The career of the painter Aina Onabolu

Tunde Folawiyo Being from Nigeria, Tunde Folawiyo has no doubt heard of Aina Onabolu. Onabolu was a Nigerian painter and teacher who was famed not only for his own contributions to the art world, but also for the role that he played in integrating the arts into Nigeria’s secondary school curriculum. Onabolu also helped to get Kenneth C. Murray into Nigeria for the purposes of teaching the subject, an action which had a profound effect on the quality of art made in Nigeria throughout the early 20th century.

In his own work, he favoured true-to-life drawing over abstract, and during his early career, made a name for himself through creating portraits. Heavily influenced by his missionary education, he rejected traditional Nigerian art techniques in favour of Western European methods. This was unusual, as at this point in time, many of Onabolu’s contemporaries – including Picasso – were developing fascination with the power and simplicity of West African art.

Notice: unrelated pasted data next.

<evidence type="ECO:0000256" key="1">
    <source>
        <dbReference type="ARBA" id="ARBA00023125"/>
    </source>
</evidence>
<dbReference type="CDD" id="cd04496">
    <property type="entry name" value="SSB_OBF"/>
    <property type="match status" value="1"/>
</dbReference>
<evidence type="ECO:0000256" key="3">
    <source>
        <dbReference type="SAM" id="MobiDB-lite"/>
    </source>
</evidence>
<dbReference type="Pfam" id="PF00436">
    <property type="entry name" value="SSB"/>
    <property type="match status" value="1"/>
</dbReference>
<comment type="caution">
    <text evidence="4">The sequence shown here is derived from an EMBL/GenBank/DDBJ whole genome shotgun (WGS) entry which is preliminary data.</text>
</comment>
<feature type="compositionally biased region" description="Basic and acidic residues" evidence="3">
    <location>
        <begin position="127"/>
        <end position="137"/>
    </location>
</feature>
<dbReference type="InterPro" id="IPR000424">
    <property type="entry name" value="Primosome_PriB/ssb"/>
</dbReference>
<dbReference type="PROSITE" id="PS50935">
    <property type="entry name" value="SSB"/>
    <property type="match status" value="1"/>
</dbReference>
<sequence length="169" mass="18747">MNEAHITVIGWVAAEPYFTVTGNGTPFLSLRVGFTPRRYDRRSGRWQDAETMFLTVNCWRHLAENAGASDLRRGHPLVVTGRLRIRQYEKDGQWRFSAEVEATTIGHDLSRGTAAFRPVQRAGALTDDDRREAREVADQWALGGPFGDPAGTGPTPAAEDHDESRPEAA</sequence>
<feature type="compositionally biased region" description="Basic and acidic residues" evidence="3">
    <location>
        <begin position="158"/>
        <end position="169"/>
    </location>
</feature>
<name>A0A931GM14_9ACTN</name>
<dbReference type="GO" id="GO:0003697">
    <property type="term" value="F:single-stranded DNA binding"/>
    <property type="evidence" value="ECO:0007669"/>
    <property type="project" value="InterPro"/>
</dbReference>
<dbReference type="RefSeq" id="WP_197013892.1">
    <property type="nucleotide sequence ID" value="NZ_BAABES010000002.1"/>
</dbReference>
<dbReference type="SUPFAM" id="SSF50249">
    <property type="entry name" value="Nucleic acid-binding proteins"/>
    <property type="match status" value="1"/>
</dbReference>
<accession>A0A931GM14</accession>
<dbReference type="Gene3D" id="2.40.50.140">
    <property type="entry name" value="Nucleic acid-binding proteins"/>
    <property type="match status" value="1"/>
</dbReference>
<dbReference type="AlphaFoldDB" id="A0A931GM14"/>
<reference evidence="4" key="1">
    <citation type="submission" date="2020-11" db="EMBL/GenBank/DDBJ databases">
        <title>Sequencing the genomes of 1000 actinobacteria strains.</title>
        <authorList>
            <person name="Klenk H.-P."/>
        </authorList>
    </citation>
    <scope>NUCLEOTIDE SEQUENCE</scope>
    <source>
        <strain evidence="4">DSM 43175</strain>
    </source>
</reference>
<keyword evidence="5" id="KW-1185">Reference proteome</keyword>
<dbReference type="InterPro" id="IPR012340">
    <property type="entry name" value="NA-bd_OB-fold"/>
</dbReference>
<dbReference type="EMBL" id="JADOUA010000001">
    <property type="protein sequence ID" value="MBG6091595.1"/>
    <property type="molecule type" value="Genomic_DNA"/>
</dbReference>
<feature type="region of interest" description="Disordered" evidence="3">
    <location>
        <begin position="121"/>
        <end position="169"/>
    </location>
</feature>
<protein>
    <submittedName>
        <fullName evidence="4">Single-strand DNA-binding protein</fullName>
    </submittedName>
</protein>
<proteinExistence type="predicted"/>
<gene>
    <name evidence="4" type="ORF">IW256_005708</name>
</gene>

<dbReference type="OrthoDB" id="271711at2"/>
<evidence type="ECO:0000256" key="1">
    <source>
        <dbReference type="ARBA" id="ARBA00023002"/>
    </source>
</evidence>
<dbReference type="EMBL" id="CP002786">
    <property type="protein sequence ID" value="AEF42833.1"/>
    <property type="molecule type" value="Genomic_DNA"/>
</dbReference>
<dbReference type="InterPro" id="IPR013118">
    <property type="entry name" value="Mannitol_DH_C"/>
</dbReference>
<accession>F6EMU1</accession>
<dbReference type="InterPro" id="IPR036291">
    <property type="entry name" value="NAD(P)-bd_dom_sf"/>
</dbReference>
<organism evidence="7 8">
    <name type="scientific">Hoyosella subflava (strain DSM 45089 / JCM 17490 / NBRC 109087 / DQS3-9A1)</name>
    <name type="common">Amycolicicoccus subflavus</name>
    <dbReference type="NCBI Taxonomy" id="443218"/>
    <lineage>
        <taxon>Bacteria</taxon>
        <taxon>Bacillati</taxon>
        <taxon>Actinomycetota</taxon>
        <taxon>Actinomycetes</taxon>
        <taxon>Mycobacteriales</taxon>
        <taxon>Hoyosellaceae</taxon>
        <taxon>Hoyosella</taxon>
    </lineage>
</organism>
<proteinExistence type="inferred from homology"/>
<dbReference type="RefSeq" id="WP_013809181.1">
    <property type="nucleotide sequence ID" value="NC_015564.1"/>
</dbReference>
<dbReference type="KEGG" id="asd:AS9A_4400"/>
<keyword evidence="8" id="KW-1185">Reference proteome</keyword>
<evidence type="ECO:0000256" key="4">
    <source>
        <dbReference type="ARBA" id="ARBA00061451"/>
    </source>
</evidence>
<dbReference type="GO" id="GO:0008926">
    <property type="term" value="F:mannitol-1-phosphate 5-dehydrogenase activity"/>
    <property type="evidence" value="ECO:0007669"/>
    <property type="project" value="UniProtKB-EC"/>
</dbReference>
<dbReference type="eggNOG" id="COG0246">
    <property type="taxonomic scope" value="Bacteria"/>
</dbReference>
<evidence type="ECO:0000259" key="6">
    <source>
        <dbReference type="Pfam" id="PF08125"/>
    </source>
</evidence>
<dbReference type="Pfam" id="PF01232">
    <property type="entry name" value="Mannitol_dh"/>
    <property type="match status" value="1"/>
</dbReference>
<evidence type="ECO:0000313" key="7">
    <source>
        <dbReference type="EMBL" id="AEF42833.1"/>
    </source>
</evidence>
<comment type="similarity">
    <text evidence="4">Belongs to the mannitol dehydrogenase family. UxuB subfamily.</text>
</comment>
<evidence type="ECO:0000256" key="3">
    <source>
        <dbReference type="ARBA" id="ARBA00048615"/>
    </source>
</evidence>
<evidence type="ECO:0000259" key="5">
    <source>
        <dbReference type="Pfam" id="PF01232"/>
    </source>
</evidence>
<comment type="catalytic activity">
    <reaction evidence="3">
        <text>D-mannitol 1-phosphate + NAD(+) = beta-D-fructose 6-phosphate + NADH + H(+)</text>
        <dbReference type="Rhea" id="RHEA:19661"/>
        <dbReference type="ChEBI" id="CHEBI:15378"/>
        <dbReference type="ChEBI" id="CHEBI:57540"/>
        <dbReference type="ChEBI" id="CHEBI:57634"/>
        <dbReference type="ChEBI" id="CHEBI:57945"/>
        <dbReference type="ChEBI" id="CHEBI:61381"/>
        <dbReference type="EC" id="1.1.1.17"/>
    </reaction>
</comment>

Onabolu was born in 1882, in an area called Ijebu Ode, and began to paint during his early teens. He drew inspiration from many sources, but was particularly entranced by the Western art that he was exposed to via missionary religious books and Nigerian magazines. Although he remained passionate about painting, he was unable to study it at Caxton House School, and thus ended up working as a marine clerk after completing his secondary school education. However, his love for art did not wane during this time, and he continued to spend his spare time learning about European painting techniques.

Art lovers like Tunde Folawiyo may know that at the age of 38, Onabolu left his homeland, and spent several years living in France and England. Whilst in these countries, he finally had the opportunity to take courses in art, at Academie Julian in Paris and St. Johns Wood School in London. He excelled in his studies, and finished his courses with a teacher’s certificate and a diploma in fine arts. He then returned to Nigeria, and focused his efforts on integrating art into the school system.

In addition to this, he continued to create and exhibit his own work, and serve as a teacher at CMS Grammar School, and King’s College in Lagos. His teaching focused primarily on watercolour techniques, anatomical proportions, and the science of perspective. Onabolu passed away in 1963, at the age of 81.



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